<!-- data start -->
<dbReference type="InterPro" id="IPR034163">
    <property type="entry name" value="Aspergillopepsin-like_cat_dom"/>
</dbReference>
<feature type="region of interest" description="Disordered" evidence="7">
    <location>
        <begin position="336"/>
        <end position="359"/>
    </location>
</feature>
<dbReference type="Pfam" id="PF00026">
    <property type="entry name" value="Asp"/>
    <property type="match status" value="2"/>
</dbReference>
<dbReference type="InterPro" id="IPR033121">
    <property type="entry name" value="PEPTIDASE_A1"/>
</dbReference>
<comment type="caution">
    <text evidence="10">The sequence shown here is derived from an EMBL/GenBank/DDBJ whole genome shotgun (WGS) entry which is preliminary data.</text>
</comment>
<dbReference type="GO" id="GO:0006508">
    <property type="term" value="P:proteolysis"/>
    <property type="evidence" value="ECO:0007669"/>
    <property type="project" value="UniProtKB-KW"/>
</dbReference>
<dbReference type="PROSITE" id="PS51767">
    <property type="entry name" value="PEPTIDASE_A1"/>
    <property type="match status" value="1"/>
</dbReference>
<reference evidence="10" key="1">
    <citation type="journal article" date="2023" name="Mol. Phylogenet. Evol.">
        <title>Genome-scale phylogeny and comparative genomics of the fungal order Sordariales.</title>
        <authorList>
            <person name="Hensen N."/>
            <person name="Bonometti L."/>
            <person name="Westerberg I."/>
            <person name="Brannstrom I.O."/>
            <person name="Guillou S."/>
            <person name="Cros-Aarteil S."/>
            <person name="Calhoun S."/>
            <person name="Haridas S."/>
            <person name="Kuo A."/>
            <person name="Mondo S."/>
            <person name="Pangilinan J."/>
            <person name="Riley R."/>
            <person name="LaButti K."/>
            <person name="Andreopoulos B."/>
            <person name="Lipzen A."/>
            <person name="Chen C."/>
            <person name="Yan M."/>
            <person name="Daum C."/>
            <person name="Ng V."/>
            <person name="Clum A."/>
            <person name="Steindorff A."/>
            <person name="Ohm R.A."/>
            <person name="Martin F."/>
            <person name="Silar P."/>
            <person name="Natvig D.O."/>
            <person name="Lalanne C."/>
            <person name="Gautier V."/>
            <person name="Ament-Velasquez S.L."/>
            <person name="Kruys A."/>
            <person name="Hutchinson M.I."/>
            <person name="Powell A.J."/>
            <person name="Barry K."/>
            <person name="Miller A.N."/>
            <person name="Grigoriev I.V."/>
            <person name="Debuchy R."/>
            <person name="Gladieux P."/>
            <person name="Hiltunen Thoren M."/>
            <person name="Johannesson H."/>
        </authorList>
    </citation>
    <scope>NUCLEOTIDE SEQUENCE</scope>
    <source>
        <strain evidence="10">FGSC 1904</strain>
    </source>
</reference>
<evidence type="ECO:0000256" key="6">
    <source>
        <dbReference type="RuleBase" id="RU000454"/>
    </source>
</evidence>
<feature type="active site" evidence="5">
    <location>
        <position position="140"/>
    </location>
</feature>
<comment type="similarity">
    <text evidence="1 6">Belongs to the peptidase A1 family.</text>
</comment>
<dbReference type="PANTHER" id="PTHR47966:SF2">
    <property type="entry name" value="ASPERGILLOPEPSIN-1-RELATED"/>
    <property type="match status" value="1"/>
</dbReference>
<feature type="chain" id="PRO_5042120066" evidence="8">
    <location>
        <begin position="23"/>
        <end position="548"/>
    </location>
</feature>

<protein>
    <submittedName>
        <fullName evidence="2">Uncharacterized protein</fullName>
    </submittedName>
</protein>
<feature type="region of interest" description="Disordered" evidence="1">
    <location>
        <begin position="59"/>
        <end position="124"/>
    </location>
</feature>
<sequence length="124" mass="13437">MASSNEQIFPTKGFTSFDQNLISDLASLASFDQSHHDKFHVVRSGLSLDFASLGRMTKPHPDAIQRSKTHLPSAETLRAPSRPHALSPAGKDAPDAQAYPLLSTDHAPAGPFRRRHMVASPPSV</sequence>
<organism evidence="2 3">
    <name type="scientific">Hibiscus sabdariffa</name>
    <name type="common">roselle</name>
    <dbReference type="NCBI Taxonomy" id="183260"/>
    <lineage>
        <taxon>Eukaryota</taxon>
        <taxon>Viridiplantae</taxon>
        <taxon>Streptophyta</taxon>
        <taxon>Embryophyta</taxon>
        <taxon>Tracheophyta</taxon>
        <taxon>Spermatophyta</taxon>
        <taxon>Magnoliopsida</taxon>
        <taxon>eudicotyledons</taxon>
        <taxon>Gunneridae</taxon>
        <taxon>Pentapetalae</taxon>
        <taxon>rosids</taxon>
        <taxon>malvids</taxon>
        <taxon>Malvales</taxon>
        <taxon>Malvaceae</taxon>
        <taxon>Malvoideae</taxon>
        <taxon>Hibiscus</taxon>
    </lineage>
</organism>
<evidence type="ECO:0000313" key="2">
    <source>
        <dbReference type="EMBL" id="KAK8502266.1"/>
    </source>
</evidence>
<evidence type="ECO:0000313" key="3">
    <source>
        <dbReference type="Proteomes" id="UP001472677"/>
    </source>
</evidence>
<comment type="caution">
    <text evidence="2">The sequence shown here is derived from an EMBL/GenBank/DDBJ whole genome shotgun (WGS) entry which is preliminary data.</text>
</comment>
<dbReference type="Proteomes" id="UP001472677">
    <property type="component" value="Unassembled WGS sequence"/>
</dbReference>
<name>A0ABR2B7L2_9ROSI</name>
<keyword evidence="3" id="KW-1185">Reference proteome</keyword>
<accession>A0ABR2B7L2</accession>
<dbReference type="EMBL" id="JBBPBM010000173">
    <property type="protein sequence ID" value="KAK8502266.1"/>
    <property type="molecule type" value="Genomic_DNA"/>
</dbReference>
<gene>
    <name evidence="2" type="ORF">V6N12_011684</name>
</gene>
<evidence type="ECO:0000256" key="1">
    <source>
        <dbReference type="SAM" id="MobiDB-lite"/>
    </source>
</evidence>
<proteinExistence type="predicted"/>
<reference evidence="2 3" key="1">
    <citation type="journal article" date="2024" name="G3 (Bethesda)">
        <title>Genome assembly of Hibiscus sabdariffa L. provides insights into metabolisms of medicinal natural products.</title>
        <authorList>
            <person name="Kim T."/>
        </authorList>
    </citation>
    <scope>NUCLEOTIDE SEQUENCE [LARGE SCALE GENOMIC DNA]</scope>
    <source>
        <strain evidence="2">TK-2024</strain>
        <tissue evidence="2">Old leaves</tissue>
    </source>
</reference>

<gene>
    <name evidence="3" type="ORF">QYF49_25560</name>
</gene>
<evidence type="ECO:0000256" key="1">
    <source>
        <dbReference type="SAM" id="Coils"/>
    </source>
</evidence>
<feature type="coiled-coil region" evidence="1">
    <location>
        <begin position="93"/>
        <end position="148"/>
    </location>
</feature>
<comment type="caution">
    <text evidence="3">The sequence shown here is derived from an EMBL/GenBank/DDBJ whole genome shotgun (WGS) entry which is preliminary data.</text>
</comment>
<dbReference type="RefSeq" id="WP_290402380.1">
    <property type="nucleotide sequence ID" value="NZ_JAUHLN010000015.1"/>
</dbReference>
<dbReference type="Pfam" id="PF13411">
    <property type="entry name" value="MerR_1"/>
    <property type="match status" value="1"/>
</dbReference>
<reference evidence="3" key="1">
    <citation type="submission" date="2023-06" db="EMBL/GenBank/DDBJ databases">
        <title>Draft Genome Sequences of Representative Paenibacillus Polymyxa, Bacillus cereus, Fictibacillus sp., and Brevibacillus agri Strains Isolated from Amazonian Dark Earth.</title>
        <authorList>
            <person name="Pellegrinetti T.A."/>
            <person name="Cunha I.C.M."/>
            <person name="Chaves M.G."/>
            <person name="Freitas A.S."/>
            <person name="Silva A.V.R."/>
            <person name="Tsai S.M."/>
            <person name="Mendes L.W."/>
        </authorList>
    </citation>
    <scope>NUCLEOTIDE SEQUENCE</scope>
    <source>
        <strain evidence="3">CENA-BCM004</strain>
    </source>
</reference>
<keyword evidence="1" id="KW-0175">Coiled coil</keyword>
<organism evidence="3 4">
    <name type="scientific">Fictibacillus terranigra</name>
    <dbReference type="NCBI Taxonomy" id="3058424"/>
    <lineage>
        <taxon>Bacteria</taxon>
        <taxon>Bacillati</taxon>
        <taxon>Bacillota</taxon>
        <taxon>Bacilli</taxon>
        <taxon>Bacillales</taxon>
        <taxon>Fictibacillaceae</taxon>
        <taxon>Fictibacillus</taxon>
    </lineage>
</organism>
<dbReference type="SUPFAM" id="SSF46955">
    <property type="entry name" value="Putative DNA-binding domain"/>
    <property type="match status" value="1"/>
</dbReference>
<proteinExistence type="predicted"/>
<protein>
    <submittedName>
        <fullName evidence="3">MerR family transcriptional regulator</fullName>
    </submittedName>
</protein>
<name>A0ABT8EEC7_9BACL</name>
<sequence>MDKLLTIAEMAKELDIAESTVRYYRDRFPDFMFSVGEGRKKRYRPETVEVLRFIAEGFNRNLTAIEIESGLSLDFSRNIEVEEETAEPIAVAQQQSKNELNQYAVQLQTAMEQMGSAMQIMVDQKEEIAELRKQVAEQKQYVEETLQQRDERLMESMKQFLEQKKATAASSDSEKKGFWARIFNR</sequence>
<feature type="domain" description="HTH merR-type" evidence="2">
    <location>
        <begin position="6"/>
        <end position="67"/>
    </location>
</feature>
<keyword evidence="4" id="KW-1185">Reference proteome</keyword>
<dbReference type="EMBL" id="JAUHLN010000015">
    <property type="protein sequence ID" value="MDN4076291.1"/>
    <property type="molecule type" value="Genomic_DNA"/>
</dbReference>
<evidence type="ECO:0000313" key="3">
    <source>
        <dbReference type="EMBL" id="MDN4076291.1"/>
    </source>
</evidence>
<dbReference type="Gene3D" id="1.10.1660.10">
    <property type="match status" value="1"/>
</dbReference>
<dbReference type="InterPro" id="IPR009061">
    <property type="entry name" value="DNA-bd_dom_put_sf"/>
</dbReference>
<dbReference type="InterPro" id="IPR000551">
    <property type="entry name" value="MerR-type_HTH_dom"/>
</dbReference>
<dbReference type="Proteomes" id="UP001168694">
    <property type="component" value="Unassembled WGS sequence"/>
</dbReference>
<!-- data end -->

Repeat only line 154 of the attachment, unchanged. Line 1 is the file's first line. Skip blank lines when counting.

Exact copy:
<accession>A0ABR2B7L2</accession>